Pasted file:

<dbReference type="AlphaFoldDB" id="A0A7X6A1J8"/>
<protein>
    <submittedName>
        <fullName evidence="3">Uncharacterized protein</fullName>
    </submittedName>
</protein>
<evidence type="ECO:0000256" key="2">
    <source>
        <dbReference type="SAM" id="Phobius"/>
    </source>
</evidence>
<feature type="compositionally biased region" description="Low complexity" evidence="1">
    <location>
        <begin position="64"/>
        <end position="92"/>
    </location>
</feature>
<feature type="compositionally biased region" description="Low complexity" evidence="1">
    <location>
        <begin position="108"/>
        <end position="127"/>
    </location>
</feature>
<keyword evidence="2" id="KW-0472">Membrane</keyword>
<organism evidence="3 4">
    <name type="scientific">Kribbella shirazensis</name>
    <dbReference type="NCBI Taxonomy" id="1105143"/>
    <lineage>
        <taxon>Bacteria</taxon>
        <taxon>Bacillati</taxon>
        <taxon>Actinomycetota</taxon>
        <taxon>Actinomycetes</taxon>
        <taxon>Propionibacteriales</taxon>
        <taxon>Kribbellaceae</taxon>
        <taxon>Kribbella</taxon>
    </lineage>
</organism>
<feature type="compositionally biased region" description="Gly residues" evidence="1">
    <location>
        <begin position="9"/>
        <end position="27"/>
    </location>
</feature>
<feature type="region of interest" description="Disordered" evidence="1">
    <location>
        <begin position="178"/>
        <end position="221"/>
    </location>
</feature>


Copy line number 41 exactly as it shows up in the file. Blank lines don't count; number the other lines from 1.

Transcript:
        <end position="27"/>